New Director of Weiser Center for Emerging Democracies gives Inaugural Lecture

Thursday, September 27, 2018 - 9:55pm

Dan Slater, professor in the Political Science Department and director of the Weiser Center for Emerging Democracies, gives his inaugural lecture as director on how democracies and dictatorships emerge and submerge in Weiser Hall Thursday evening.

Dan Slater, professor in the Political Science Department and director of the Weiser Center for Emerging Democracies, gives his inaugural lecture as director on how democracies and dictatorships emerge and submerge in Weiser Hall Thursday evening. Buy this photo
Danyel Tharakan/Daily

Political Science professor Dan Slater, new director of the University of Michigan Weiser Center for Emerging Democracies, gave an inaugural lecture Thursday evening to both begin his time at the center and the unit’s 10th-anniversary conference, titled “Democracies Emerging and Submerging.”

The lecture addressed the theme of the conference while drawing from Slater’s personal research and expertise in the Southeast Asia region. Slater’s lecture emphasized how, in order to understand emerging democracies, it is important to understand their opposites: submerging democracies, emerging dictatorships and enduring dictatorships.

“What does it mean to do research on emerging democracies at a moment when democracies seem to be mostly submerging or at risk of submerging?” Slater said. “First, I want to suggest that our understanding of any phenomenon is always enhanced by improved understanding of its opposite and emerging democracies have at least three opposites to consider.”

To give audience members an understanding of each of the three opposites, Slater introduced a concept that paired with each type of regime. He first presented the idea of polarizing figures with submerging democracies.

“Contrary to research that focuses on deep social and ideological cleavages, (my research) pinpoints the polarizing figure as a source of heightened conflict and in some cases democratic submergence,” Slater said.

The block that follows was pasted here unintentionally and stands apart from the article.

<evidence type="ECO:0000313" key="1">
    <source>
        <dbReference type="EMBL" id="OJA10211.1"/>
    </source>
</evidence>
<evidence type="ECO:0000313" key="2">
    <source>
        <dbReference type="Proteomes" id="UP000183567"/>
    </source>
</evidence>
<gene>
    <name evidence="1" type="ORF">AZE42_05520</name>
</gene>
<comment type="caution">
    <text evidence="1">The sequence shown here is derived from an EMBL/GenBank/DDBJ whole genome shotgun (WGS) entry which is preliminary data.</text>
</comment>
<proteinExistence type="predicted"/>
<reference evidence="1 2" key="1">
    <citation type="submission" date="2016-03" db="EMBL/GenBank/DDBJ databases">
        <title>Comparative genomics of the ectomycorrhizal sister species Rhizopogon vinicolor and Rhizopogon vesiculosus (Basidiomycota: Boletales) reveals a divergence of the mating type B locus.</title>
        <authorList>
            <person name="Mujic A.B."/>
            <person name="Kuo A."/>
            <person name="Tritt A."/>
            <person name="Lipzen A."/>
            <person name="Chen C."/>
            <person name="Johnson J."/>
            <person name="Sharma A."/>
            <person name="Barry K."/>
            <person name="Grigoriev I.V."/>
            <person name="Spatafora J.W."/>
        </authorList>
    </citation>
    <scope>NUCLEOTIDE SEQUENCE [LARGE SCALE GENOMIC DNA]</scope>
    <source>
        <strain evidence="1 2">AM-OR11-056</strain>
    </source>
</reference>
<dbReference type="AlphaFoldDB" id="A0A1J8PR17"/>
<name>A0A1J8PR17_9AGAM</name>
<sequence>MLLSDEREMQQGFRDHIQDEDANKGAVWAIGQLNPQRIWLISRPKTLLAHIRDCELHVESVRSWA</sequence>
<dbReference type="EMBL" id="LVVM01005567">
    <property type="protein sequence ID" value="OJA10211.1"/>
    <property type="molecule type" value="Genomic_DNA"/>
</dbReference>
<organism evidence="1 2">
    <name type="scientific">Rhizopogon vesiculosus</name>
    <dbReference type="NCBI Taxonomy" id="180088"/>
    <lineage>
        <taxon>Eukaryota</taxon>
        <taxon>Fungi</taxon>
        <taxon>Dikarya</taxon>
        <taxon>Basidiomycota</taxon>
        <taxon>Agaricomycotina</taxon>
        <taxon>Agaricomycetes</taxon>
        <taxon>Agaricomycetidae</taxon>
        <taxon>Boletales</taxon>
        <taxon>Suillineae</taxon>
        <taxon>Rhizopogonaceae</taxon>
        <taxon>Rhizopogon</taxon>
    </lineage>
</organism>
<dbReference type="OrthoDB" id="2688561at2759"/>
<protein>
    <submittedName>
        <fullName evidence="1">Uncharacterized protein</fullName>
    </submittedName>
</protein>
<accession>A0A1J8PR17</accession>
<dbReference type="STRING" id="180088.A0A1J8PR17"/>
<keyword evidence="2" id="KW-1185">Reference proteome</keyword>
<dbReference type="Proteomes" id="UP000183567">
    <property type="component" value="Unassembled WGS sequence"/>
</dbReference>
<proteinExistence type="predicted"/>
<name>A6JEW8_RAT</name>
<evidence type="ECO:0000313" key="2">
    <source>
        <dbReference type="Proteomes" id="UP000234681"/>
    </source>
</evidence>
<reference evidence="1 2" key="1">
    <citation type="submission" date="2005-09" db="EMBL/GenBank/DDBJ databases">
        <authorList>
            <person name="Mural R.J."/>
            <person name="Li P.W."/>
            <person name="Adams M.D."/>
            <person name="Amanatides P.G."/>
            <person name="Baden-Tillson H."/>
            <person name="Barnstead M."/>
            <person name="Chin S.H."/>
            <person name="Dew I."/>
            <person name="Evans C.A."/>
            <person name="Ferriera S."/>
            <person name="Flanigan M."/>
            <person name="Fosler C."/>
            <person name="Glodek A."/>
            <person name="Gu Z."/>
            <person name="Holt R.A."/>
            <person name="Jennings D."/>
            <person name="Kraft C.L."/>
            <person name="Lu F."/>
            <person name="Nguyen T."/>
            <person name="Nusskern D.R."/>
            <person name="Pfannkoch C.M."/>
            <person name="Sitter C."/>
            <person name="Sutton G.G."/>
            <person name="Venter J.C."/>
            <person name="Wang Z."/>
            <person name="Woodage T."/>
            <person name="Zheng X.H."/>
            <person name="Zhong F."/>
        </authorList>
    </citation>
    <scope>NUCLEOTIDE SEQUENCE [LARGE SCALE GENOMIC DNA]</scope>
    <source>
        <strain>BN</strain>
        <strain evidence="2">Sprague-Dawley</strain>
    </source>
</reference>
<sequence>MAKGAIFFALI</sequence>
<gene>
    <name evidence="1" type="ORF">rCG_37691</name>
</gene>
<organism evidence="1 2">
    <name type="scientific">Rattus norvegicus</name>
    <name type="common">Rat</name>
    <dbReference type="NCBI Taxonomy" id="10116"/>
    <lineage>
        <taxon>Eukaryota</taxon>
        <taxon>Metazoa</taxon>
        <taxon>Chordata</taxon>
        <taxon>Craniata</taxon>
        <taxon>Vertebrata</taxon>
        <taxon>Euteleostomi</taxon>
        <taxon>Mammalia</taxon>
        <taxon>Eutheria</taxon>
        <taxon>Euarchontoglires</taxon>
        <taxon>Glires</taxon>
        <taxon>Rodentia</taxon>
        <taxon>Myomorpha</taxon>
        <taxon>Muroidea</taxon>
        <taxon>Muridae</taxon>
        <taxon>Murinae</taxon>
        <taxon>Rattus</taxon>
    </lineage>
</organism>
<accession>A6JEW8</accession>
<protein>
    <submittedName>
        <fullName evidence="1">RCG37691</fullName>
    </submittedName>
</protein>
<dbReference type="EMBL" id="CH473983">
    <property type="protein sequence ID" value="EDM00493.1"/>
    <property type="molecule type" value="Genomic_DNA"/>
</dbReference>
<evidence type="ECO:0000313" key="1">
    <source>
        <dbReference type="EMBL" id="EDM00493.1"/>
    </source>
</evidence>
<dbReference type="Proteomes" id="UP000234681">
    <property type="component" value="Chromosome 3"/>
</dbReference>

With emerging dictatorships, Slater paired the idea of threat ecology, which determines whether or not a dictatorship will develop.

“The threat ecology also helps explain whether dictatorships will take root in the first place,” Slate said.

The final regime Slater explained was enduring dictatorships. He introduced the concept by discussing joint projects in terms of authoritarian regimes.

“The joint project (is) the fundamental source of authoritarian durability,” Slater said. “They bring civilians and military elites together in support of open-ended authoritarian rule.”

In the question-and-answer session that followed Slater’s lecture, Anne Pitcher, professor in the Department of Political Science and the Department of Afroamerican and African studies, posed a question regarding the influence of urbanization on democratization.

Slater responded with an emphasis on the importance of urbanization, especially for the middle class in the regions he studies.

“If people get more education, then people tend to see corruption more and resent it more,” Slater said. “It defines the middle class — corruption is extremely difficult to stomach.”

Rackham student Adelina Pinzaru, a graduate fellow at the center, attended the event because of her interest in the Southeast Asian region. She looks forward to seeing how the concepts Slater introduced will continue to play out in the global arena.

“I’m really interested in this topic,” Pinzaru said. “I’m excited to see the democratization process in South Korea.”

In terms of the current political climate in the United States, audience members also asked questions regarding polarization and the state of democracy. Slater responded with what he has learned about democracy and its fragility through his research and work.

“Something I’ve increasingly found about democracy even before things have gone the way they’ve been in the United States is that it’s extremely fragile to the abuse of power by people in executive power,” Slater said. “There are certain norms of restraint that we presume that anyone who’s going to rise to national office is going to hold dear.”

Slater tied the charged domestic political climate back to his argument about polarizing figures over ideologies.

“Although there’s certainly a lot of polarization in the United States over health care or gun rights, I doubt any question is as polarizing as what do you think of Donald Trump or Hillary Clinton,” Slater said.

Pitcher said her primary reason for attending the lecture was her interest in Slater’s research and ideas.

“I chose to attend the event because I know the work of Dan Slater very well and I wanted to honor his appointment,” Pitcher said. “I really like the breadth, creativity and originality of his work on different regime types. I just really admire what he does and I’m so glad he’s here.”

In the following two days of the conference, events on various topics including “America Submerging?” and “Backsliding in Europe?” will be hosted by visiting faculty and University faculty. The theme of Democracies Emerging and Submerging will be kept throughout the conference.